With ongoing media discussion about climate change and global warming, you might think that Ethical Investing is new to the world of investments.
What is ethical investing?
It's an investment approach which takes into account considerations other than solely the financial return potential of particular investments. An ethical investment might include, for instance, a decision to avoid investing in certain sectors such as alcohol and tobacco, or to positively favour investments in others such as companies which manufacture environmentally-friendly products.
It is an evolution, not just a passing trend
The idea of combining social with financial judgements in the investment process is not a recent phenomenon. In biblical times, Jewish laws laid down directives on how to invest according to ethical values and Quakers practiced socially responsible investing as early as the 16th century, based on their beliefs in human equality and non-violence. In the 19th and early 20th centuries, Victorian social concerns such as temperance and just employment conditions resulted in church groups like the Methodists avoiding investments involving tobacco, alcohol and gambling.
The current ‘mass’ movement began during the Vietnam War, when increasing numbers of US investors didn’t want their money going toward supporting that war, and the turning point for socially responsible investors came during the campaign to eliminate the racial discrimination of apartheid in South Africa, with the movement during the 1980s to divest from companies doing business there.
Investors are increasingly going green
Today, ethical investing has developed well beyond when it mostly meant not buying shares in controversial industries such as tobacco, firearms, alcohol or gambling.
Now, investors who favour this approach routinely consider a broad range of corporate behaviour under the umbrella of so-called ESG factors - environmental, social and governance, as in corporate governance.
On the surface, it would seem that ethical investing strategies by big corporations still have some way to go. But investors committed to responsible investing practices, and to excluding investments in funds and companies that don’t tick all the boxes in terms of sustainability, protecting the environment, and the rights of people and animals, shouldn’t be too disillusioned.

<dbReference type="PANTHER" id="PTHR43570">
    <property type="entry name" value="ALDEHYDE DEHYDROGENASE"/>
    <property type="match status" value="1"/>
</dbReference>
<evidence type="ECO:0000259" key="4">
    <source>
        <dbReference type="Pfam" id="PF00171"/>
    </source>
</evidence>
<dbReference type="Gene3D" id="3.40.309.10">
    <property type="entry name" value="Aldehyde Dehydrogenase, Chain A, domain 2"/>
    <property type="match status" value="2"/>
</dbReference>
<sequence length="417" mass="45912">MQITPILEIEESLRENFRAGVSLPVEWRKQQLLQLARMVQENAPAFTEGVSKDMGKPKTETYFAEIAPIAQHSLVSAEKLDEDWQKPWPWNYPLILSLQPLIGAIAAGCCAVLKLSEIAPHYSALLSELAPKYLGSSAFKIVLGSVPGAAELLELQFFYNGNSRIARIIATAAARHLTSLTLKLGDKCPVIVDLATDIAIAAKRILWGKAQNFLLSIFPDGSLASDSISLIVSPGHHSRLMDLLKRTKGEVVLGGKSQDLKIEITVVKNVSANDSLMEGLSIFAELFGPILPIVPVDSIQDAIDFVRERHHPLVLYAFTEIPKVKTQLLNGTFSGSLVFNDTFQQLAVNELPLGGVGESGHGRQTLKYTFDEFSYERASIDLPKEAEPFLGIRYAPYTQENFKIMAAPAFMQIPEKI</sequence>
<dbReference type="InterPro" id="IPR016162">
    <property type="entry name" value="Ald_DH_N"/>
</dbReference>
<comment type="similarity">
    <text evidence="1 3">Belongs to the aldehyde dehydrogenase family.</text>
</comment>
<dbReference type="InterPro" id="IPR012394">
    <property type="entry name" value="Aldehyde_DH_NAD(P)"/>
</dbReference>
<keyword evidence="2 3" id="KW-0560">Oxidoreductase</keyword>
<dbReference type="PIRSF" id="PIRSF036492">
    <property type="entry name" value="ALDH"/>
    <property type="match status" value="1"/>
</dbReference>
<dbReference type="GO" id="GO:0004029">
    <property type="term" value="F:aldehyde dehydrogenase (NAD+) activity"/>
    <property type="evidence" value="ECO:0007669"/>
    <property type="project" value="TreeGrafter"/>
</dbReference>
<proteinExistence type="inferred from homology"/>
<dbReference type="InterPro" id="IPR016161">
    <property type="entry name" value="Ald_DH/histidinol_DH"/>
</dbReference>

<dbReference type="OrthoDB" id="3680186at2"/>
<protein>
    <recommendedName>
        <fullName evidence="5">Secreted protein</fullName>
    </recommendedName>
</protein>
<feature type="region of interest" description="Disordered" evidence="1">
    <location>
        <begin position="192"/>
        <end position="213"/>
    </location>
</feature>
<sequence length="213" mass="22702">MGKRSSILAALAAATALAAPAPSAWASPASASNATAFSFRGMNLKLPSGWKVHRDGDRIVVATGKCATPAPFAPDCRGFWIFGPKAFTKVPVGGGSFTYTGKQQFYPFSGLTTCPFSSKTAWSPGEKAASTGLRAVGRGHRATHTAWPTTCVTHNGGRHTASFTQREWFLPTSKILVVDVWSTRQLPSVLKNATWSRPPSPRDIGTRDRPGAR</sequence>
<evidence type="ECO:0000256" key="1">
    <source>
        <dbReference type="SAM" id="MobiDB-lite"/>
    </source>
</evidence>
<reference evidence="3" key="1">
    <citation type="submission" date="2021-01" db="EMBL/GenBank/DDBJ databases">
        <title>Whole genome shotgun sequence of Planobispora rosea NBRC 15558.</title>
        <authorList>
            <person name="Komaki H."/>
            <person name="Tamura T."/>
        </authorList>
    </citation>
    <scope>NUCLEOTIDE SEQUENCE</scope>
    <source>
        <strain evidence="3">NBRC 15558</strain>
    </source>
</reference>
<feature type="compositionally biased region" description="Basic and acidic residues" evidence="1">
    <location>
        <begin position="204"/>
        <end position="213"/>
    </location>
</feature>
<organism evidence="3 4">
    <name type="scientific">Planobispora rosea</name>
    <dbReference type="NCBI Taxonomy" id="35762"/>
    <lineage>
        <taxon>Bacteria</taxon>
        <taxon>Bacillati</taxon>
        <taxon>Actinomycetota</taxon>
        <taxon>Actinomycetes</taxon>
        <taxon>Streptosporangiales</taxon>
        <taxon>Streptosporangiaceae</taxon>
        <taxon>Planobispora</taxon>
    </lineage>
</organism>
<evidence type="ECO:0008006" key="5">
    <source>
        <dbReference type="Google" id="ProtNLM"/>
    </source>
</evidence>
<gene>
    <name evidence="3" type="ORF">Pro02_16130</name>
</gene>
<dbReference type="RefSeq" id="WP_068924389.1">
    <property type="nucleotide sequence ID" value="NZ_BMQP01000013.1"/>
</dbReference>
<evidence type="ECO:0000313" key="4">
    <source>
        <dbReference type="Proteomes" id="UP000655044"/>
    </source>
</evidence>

In reality, despite a few isolated incidents and inconvenient truths, the options and safeguards around ethical investing are now better than ever. As well as a wide range of specialist ethical funds providing full transparency to investors in terms of their investment methodology and company holdings, more and more Australian managed funds are offering ethical choices.
But as with most things, more choice means ethical investing can be a minefield... the primary considerations being:
- Defining your ethical boundaries…
There are no regulated definitions around ethical investing, and an industry that may be considered unethical to some may be perfectly acceptable to others. For example, is a rail company unethical if it has a contract to transport iron ore? A sensible approach is to rule out specific industries and then consider other holdings on a case-by-case basis.
- Weighting up the positives and negatives…
Positive and negative screens are key in the ethical investing process.
Positive screening involves looking for companies that are actively involved in areas or activities aimed at protecting the environment, for example, or who are focused on medical breakthroughs.
Negative screens are used to filter out companies involved in harmful areas, such as miners, oil production, tobacco or old growth forest logging.
- Sourcing transparency…
With the number of funds tagged ‘ethical’ growing, it’s important to consider that they are not all created equally or may not match your objectives. Transparency is key.
If you are interested in learning more about Ethical Investing, please don’t hesitate to contact your adviser or discuss this alternative when you next meet.
The advice provided on this website is general advice only. It has been prepared without taking into account your objectives, financial situation or needs. Before acting on this advice you should consider the appropriateness of the advice, having regard to your own objectives, financial situation and needs.